‘Getting to Know You’ introduces you to pastors and ministry leaders within the Fellowship of European International Church network. In this story, we highlight Pat and Brenda Mahar, pastors of International Christian Fellowship in Padova, Italy.
Share with us a little about your life growing up.
Pat: Brenda was an MK and grew up in Ghana, West Africa from the age of 3. I came from a career military home. Pat was born in Europe and as a young boy, settled with his family in Jacksonville, Florida. Brenda studied Office Management. Pat had a remarkable transformation at 17 years of age and was called to preach 4 months later.
Tell us how you met the Lord: when, where, and how He changed your life and your life’s direction.
Pat: Brenda met the Lord early in life being from a ministry/missionary home. Pat grew up Catholic, but his family was miraculously introduced to the AG- Pentecostal Church when he was 14. There were a lot of ups and downs, but the Lord’s will prevailed.
How did you guys meet each other? Tell us about your children.
We met in 1984 at Southeastern University in Lakeland, Florida and were married a year later.
We worked a total of 8 1/2 years as Associate and Lead Pastor stateside before accepting our first missionary assignment in 1994. We served in the countries of Cameroon and Botswana, Africa for a total of 18 years, before the Lord led us to Europe.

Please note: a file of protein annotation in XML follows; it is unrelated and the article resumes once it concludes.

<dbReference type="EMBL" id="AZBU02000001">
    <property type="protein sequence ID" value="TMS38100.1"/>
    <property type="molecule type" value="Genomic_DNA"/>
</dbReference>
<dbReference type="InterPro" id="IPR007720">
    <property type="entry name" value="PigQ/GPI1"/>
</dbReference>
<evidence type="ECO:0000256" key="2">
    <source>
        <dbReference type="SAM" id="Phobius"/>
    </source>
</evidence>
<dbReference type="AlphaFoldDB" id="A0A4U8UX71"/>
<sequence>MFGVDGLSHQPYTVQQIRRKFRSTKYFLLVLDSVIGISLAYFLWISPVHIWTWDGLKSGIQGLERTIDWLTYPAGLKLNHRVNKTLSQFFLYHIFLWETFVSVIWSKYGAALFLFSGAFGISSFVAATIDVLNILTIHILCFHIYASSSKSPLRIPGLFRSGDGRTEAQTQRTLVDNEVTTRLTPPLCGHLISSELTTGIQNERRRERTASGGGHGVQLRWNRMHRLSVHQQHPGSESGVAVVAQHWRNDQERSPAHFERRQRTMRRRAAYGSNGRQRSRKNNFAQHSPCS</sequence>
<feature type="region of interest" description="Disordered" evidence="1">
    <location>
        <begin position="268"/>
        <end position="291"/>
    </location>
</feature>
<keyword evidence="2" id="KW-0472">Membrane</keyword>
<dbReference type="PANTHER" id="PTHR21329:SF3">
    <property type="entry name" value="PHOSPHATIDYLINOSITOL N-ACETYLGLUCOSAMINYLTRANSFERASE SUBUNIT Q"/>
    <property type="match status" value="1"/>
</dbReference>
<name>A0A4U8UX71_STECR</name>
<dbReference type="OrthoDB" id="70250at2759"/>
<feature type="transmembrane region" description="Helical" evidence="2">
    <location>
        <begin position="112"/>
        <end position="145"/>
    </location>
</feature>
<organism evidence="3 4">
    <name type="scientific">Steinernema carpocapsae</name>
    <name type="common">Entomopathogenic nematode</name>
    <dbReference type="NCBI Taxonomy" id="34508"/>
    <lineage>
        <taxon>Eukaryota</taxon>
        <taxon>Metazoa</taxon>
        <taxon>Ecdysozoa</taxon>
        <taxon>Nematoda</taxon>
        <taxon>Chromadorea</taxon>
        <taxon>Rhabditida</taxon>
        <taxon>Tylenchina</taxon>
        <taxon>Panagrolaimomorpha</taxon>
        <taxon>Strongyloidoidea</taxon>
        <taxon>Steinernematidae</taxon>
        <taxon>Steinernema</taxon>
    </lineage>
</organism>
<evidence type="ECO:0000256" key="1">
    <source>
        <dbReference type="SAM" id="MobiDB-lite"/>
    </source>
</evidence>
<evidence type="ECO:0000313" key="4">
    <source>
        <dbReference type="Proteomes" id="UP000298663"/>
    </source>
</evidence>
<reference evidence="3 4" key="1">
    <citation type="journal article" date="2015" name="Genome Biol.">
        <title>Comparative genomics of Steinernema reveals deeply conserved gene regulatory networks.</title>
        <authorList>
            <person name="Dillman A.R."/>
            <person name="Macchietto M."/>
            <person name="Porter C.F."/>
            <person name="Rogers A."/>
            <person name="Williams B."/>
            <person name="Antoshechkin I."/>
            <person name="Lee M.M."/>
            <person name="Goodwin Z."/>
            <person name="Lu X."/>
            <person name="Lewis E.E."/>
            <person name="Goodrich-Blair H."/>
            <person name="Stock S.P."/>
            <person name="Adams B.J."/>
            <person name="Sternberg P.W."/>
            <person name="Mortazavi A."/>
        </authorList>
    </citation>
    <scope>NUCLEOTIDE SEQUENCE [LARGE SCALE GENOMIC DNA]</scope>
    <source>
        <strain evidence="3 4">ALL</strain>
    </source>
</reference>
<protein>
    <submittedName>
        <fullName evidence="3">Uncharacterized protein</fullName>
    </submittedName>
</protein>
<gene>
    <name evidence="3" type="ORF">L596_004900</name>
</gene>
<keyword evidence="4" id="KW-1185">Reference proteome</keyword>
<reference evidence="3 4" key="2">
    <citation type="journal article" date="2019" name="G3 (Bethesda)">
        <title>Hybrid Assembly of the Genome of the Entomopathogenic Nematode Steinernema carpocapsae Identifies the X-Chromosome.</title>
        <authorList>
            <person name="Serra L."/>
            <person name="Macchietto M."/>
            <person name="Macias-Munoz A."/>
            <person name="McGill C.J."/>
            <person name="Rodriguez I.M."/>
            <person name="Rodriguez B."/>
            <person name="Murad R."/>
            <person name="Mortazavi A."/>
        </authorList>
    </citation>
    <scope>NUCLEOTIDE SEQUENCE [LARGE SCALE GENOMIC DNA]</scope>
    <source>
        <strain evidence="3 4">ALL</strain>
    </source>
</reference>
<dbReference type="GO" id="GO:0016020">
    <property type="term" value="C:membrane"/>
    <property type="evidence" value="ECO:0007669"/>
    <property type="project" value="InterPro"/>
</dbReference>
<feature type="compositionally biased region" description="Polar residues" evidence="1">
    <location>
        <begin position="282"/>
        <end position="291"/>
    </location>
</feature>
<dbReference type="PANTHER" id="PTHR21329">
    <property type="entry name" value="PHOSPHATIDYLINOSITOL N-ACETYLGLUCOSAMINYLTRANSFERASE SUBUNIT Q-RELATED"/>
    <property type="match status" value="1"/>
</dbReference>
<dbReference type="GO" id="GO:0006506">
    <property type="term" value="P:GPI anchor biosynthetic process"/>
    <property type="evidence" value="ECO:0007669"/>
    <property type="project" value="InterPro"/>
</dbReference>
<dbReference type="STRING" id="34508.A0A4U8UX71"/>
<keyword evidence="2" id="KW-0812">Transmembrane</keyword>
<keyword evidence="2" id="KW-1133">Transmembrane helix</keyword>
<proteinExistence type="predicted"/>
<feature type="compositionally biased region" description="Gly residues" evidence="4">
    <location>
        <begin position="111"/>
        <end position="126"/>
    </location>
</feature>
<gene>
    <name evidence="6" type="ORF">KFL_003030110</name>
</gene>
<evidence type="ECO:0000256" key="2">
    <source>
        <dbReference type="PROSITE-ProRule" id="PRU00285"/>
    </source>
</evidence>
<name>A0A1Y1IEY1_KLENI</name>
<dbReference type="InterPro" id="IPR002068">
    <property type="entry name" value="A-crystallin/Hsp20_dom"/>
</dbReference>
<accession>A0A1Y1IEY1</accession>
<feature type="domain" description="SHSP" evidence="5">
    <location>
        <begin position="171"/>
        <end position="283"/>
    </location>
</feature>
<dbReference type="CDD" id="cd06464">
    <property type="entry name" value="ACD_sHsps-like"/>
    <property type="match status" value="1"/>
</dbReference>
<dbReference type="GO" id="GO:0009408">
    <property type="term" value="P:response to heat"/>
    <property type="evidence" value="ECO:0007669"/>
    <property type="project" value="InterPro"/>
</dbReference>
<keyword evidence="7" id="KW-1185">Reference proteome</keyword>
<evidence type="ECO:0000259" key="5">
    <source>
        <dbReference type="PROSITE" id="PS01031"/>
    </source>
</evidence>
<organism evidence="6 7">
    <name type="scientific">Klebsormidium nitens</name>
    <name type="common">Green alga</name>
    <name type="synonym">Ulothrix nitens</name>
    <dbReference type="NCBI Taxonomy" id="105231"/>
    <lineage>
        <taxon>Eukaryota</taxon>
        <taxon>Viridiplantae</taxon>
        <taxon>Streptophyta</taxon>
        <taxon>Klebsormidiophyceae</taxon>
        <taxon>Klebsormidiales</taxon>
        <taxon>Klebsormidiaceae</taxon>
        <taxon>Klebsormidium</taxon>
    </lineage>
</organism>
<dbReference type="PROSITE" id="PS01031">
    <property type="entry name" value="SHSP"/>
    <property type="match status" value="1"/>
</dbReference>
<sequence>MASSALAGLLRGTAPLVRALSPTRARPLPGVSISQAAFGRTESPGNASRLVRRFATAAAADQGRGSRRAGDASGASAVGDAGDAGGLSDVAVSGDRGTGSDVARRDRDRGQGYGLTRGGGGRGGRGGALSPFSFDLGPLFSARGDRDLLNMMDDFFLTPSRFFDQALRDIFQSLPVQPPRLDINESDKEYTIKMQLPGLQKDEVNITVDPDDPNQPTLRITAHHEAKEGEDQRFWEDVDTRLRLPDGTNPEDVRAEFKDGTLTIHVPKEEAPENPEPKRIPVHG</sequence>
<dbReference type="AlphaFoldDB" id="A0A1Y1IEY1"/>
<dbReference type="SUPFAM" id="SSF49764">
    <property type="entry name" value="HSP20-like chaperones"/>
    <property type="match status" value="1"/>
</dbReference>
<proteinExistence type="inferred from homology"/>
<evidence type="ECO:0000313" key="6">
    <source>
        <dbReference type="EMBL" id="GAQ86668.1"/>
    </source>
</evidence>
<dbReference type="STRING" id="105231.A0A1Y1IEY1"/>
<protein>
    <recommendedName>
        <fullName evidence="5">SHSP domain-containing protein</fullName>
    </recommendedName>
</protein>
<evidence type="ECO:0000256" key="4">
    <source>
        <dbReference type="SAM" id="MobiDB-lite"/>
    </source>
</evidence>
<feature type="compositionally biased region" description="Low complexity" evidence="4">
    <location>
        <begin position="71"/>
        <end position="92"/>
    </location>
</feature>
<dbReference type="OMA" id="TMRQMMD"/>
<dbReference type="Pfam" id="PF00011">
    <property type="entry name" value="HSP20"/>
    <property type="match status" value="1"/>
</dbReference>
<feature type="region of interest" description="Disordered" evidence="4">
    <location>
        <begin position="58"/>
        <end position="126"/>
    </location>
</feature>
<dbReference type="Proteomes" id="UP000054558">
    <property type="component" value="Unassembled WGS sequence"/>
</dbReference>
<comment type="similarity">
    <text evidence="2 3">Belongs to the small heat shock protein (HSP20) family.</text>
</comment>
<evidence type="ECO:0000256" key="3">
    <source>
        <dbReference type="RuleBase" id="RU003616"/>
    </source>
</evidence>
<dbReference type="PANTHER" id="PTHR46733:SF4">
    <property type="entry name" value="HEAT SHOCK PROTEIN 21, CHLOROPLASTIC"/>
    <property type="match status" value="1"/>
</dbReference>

We have two children:
• Marissa Mahar Barker, who serves with her husband Matt at International Christian Fellowship Athens, Greece. They have two children, Luca, and Lina Lucia.
• Marco Mahar and his wife Courtney have served in Pastoral ministry for 8 ½ years and were recently appointed with AGWM to work in International Church Ministry in Budapest, Hungary. They have one daughter, Giuliana.
How did God lead you to Europe and briefly describe your assignments before Padova?
In 2010, we were on deputation in the U.S. when we received a call from the then pastor of ICF Athens about filling in for them on the way back to Botswana, Africa.
Pat was eager to get straight back to Africa and continue their church planting ministry there.
However, the persistence of this pastor and the hand of the Lord together orchestrated a grand shift in their plans. From that moment, one miracle after another further confirmed their decision was in the Lord’s will.
After serving 7 years in Athens, Greece at the ICF Athens and being instrumental during the Syrian Refugee Crisis, God prompted us, for reasons unexpected, that a move was inevitable. AGWM presented the Church in Padova, but Pat and Brenda were at first reluctant to step in where a legacy pastor had founded and died. However, after praying and visiting other places of ministry, they came back to pray about and ultimately accepted the pastorate at ICF Padova, Italy.
One of the signs that God was behind everything was that Pat had begun the process of Italian citizenship four years prior to their departure from Greece. The weeks after Pat and Brenda agreed to take the church in Padova, his Italian citizenship came through.
What do you find most interesting about living and ministering in Padova?
I think one of the different things about living in Padova is that it feels more German or Austrian, as the people are much more reserved than south of Rome where Pat’s family still resides.
What do you think are Italy’s greatest spiritual needs?